عنوان مقاله [English]
The city of Sar Pol-e Zahab is located in the western part of Kermanshah province close to the Iraqi border. Due to its geographical location it has played particularly an important role in the Iranian history since it has opened the gate entering the central Zagros and to the Iranian central plateau while as archaeological and historical records witnessed the region of Sar Pol-e Zahab targeted by Mesopotamians as for invading or trading through time. There have been two bas reliefs remained from Anubanini and Idin-Sin, which are located near the Sar Pol-e Zahab city, both historically are of significant. On the inscriptions engraved on both reliefs, those are referred to a name as Batir. Batir is a single mountain has more likely portraited on the Anubanini reliefs. This mountain, as a defensive wall divided the Sar Pol-e Zahab plain into the eastern and western parts. It is important to cite here that the name of Batir is not limited to the name of the mountain in Sar Pol-e Zahab, but the name is also mentioned by some texts obtained from Tel al-Salimeh, that is located in 75 km west of Sarpol-e Zahab, and near the Hamrin Lake, There have been tablets representing the city’s name as “Batir or Batiri” along with a manifestation of a temple was given to the goddess of Batiritum. The presence of two names, could give rise to the question of what relation might be between these two places? Can these two names refer to a single place? Is it possible that Batir could be a holy Mesopotamian name? It seems that, because of the importance of the land of Khelman / Helman (Sar pol-e Zahab) for the Mesopotamians the name of Batir was given by them to a city located near the Batir Mountain. In this paper we trid to provide a clear interpretation of this ancient name based on the texts obtained from Tel al-Salimeh, Anubanini and Idin-Sin inscriptions as well as other Mesopotamian texts. .
Keywords: Batir, Sar Pol-e Zahab, Hamrin, Tal al-Salimeh, Khalman Land, Namri Land.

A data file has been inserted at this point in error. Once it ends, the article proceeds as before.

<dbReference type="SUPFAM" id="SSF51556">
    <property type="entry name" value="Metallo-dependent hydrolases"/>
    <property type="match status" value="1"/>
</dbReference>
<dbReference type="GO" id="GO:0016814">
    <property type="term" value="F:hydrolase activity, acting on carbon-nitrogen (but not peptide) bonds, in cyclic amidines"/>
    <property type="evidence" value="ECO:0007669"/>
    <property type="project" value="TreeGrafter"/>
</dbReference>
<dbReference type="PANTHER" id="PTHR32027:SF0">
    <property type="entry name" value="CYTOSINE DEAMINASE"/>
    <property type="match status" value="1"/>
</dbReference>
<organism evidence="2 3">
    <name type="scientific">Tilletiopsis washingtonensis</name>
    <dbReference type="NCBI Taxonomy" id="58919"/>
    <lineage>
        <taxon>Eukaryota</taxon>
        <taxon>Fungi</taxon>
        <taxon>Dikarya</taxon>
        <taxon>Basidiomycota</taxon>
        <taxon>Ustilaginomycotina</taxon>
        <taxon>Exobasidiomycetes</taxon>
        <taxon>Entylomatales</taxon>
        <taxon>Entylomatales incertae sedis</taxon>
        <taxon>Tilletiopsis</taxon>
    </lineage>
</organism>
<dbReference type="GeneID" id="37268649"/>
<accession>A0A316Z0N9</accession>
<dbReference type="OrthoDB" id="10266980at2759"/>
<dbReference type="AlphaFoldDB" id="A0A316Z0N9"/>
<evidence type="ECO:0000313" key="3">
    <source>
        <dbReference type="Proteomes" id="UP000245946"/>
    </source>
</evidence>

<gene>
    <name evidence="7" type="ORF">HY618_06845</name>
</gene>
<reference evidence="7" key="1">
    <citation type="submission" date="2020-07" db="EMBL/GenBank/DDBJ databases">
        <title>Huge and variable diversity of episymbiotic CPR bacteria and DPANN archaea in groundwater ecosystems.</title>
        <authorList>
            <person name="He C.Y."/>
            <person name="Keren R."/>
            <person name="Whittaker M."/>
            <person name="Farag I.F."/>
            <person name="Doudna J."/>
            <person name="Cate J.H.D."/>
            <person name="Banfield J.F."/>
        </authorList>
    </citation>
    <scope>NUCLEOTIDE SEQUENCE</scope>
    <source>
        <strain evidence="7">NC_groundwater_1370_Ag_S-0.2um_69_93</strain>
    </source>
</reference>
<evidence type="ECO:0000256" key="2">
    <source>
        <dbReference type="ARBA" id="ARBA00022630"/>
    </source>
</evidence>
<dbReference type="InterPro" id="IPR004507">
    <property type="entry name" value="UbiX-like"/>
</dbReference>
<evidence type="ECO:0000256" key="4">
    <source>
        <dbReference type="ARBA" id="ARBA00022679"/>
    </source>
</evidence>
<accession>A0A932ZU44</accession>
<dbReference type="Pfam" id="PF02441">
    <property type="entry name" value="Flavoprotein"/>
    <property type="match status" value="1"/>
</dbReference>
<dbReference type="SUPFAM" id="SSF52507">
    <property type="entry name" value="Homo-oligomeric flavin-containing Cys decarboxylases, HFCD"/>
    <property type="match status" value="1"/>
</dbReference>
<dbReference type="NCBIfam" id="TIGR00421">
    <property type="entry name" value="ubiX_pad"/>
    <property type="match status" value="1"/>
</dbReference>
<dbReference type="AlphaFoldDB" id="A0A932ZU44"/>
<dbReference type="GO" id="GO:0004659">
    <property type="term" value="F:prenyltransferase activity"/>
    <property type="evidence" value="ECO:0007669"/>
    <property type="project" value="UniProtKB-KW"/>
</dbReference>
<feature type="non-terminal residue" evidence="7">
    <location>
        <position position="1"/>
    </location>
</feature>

Sarpol-e Zahab, located in the west of Central Zagros and Kermanshah province, is a border region between Zagros Mountains and Mesopotamian Plains. This region is known as the gateway to Asia by some Orientalists due to the strategic location and location along the main Khorasan highroad. The Alvand River passes through the Sar Pol-e Zahab plains, Hezar Gereh and Kal Gareh Mountains. In the late 19th century, De Morgan identified two rock reliefs on the both sides of a narrow strait for the first time. Both reliefs conveyed inscriptions which named by Herzfeld as Anubanini I and II (1976). Given the similarity of both images, Herzfeld introduces them to have been the Lulubian Kings. Sometimes later, there have been many challenges concerning the translation problems of these inscriptions as well as their artistic nature. In 1973, Edzard published a translation of Anubanini inscription, based on a photo provided by Leo Trumpelman. After that, Hrouda tried to decipher and clarify the so-called Anubanini inscription by commenting on according to a corrected text by which he assigned the inscriptions to be belonged to Idin-sin and pointed out that unlike Herzfeld belief these inscriptions were not made by Lulubian king, but by a Simurrum King known as Idin-sin. In 2000, Mofidi Nasrabadi was able to read two carved names on the body of two captives depicted on this relief. The most important point that can be understood from two inscriptions of the Anubanini and Idin-sin reliefs is that both pointed to a mountain was called as Batir, where the Anubanini reliefs have been created. The inscriptions show that the old name of the Hezar Gereh Mountain was also Batir, but there is no guaranty to ensure whether or not Kal Gareh Mountain was also called Batir. The proposed dates for this inscription may confirm its coincident with some texts of Isin Larsa period. Moreover, on the Lulubi and Simurrumian inscriptions located in Sar-e Pol-e Zahab and also on the Sargonic tablets which were found at Tel al-Salimeh, all pointed to a city name which was called Patir/Patiri so that it may suggest to speculate that Batir and Patir could be of the same origin and both more likely indicate a single city state.